(3) I’d never considered God could be to blame for anything going wrong in my life, previously; but this experience started to bring up some serious questions inside me and created a lot of confusion.

For a number of months after the miscarriage I was quite content to be angry and upset. I had no desire to go to church anymore; and the only reason I kept leading a Bible study for the young guys at our church was because I simply enjoyed having them over for dinner and finding out what was happening in their lives. We were quite open with them about what was happening and how we were feeling – if I was going to continue to lead, I didn’t want to be a fake – and every fortnight they insisted on praying for us and reminding us how good God is. After those Monday nights I’d feel good, I’d start to feel refreshed – but it never lasted. By the next morning I was sad again, and over time my bitterness towards God was building.

At the same time I would find myself feeling so angry towards other women I saw who had babies or who were pregnant – women I didn’t even know! Still, there was a small voice inside who kept reminding me that I didn’t know their story; how was I supposed to know whether they had been through what I’d been through? Or worse?

It wasn’t until I started resenting my own friends and family who were falling pregnant and having babies that I realised this was becoming a real problem – I couldn’t let this event and these emotions dictate the rest of my life. I’m not an angry person, and it started to scare me – I was terrified of ending up alone with no baby, no friends, no family, just because of my anger and the potential of pushing everyone one away in the end. I needed help… So I saw a counsellor and after just one session I felt like this huge weight had been lifted off my shoulders.

Speaking with her was different. Up until that time I’d only really spoken to my mum and other friends who had also experienced miscarriage; and that was helpful, but only to the point that I had wonderful, loving people around me who could sympathise and empathise with me. However, I found that those conversations would often end up with me feeling like my anger and sadness was justified and so I would continue to feel angry and sad – I wasn’t moving forward. I was sitting still, wallowing in this growing depression. Speaking with the counsellor meant retelling my story from the beginning – she had no prior knowledge of what had happened, so she was free to ask the simple questions to better understand my journey.

Recounting the whole thing in that way was surprisingly therapeutic. Hearing myself describe certain things out-aloud that were frustrating me, made me realise how insignificant those frustrations were (no matter how valid they seemed). By the end of the session I was still sad and confused – but the anger towards God and everyone else was gone! It was such a relief, and things have only gotten better since – albeit, slowly…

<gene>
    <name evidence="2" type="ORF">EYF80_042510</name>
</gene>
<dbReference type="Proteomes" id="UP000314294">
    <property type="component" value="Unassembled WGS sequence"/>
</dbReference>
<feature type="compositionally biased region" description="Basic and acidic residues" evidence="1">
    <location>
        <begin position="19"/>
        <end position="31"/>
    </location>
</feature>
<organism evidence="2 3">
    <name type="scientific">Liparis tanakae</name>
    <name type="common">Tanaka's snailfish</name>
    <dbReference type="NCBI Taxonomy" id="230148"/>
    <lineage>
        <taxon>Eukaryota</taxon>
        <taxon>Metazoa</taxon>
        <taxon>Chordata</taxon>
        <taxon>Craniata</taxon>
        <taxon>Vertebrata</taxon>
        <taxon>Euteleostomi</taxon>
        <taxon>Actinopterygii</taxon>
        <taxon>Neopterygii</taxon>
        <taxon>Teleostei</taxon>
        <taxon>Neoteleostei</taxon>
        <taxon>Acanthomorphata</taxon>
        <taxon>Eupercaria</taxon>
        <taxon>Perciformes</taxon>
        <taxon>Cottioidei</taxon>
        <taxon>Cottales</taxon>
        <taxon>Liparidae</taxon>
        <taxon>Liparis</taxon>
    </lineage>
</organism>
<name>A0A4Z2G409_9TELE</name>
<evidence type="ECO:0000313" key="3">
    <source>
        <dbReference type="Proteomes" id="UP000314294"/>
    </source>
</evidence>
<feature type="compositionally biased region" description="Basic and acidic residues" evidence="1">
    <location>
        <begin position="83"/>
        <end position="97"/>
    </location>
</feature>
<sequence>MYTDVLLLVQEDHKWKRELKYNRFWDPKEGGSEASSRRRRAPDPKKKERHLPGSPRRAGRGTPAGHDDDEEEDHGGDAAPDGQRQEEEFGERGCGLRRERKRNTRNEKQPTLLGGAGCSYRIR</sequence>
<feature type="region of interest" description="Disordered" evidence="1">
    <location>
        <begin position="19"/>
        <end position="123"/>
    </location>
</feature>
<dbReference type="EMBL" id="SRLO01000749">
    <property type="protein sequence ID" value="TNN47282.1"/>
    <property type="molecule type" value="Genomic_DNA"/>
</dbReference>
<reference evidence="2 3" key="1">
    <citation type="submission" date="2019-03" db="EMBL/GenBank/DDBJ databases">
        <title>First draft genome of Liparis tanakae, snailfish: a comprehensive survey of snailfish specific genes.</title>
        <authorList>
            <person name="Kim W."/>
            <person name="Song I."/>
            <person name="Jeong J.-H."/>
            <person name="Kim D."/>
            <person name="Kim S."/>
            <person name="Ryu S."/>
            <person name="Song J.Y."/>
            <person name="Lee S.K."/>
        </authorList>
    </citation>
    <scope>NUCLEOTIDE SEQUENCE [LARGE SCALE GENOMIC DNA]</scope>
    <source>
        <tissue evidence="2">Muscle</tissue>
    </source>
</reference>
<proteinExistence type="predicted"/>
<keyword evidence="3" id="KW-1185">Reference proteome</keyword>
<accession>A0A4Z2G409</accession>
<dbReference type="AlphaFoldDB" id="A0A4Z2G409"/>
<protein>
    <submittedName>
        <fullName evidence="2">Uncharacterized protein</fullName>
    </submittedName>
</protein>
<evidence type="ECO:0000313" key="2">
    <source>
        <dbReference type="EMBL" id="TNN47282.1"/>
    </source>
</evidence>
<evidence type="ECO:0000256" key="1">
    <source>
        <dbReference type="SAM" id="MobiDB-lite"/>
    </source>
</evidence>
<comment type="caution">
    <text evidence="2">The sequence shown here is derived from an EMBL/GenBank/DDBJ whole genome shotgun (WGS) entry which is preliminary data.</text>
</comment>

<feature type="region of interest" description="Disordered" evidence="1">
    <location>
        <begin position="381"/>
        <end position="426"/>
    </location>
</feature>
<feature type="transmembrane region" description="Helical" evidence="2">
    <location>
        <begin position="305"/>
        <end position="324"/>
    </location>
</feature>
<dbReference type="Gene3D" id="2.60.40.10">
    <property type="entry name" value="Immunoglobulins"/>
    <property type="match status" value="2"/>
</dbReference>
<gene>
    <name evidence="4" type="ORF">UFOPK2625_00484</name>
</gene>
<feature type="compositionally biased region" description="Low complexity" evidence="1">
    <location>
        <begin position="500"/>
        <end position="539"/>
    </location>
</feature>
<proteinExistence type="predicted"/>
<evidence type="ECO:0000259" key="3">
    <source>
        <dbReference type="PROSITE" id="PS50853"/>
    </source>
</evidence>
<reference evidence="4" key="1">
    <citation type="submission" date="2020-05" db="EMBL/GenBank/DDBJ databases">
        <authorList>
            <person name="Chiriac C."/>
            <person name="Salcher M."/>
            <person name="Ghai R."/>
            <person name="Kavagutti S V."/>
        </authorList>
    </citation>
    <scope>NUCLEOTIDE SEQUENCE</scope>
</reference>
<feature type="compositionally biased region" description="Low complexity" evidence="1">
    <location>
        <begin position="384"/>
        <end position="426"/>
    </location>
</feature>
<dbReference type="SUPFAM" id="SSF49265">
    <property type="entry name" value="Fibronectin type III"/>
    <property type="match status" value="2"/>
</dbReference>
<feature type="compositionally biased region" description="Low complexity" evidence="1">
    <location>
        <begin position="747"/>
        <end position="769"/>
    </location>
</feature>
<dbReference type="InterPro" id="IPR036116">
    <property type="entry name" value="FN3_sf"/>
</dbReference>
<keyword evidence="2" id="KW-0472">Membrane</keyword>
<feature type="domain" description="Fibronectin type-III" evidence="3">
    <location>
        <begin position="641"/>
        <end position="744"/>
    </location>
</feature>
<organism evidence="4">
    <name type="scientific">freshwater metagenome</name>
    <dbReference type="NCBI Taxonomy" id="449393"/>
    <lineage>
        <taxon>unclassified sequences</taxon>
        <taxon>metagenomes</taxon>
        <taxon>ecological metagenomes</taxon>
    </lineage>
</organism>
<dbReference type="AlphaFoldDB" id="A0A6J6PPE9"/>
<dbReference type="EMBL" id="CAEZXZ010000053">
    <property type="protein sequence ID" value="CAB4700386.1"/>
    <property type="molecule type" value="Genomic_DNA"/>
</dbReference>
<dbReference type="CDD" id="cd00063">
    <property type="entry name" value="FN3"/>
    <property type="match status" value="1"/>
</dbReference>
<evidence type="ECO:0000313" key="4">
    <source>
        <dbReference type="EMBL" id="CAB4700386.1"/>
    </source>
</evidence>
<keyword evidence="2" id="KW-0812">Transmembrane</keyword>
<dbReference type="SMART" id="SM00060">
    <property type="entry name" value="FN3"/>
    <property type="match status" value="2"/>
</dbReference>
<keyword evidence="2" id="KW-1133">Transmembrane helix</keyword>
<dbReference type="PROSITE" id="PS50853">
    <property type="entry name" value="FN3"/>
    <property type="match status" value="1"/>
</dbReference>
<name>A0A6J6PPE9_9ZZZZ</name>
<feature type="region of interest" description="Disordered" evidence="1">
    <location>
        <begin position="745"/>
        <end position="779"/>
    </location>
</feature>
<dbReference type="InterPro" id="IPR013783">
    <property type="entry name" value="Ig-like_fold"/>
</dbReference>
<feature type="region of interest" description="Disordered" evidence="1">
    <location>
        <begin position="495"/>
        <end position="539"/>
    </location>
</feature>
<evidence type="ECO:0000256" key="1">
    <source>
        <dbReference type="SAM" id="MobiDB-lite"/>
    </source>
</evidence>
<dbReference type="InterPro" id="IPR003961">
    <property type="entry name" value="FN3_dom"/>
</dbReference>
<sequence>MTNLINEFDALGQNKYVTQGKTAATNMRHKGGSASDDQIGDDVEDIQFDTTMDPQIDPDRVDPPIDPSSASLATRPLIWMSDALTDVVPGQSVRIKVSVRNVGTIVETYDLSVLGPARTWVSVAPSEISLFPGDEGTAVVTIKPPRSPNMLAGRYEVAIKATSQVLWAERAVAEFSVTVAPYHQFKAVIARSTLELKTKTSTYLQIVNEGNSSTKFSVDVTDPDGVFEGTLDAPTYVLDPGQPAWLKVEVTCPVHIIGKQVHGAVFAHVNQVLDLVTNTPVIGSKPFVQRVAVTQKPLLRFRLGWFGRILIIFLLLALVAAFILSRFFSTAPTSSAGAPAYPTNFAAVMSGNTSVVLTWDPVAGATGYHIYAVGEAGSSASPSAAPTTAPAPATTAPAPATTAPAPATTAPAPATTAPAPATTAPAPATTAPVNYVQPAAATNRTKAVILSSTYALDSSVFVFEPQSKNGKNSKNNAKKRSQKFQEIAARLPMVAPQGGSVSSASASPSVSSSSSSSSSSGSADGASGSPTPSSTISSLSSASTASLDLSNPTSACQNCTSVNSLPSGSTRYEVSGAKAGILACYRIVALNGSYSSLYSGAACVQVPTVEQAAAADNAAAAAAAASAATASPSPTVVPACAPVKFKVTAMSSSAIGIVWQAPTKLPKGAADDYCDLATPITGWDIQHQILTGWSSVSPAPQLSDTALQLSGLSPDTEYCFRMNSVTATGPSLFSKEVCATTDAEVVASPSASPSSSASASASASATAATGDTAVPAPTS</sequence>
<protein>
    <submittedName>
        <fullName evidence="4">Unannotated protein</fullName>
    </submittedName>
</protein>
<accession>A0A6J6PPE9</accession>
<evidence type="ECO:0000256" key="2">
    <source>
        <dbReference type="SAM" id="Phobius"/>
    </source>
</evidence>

Can’t live without

I love music. There aren’t many moments in my life that can’t be summarised or complimented by a song. And this experience has been no different.

I remember driving to my parents place in June / July, probably going over for dinner, not really thinking about anything in particular – and when I pulled up outside their house, a song started playing on the radio. It was speaking to me! It was mesmerising! It felt like it was written for me, about me… The song was “Can’t Live Without” by Hollyn. I’d never even heard of her before, but I couldn’t get out of the car until the song had finished.

It was so clearly outlining my journey over the those 4-5 months: like I said, I was so incredibly angry and confused and sad at God but, just as the words in this song say, “I can’t get You out of my head”, despite how I’d been feeling, nothing that had happened to me could shake the fact that I knew, that I knew, that I knew that God was good even if I didn’t want to believe it at the time; and no matter how much I wanted to hate Him for what happened, I just couldn’t.

As I said, I was still upset and wasn’t sure if He even cared about me anymore, but the small voice in me kept telling me that none of this was His or my fault…

“Can’t Live Without”, Hollyn (One-Way Conversation)

Steady me

After I hear a song I like, I always go away and check out the artist. So I looked up Hollyn and her albums and found another song that spoke to me. This next song really describes where I am now.

For a long time I couldn’t praise or worship God – I couldn’t even be in the room at church when the worship was happening. All week I’d be fine and would feel like I was ‘getting better’, but as soon as we walked in the door at church I would always find myself in the bathroom, crying and asking “Why?” and feeling like God was being silent.

Finally one Sunday night, after I’d seen the counsellor, I had gotten to the point where I could at least stay and stand through the worship time and even speak the words of the songs. At one point I was speaking the words out-aloud but inside I was thinking, “God, I can’t do this, it hurts too much. I’m just so sad.” And I heard Him – for the first time in months! – I heard Him say, “I know, it hurts me too”. And I was finally able to start believing again that He was still there.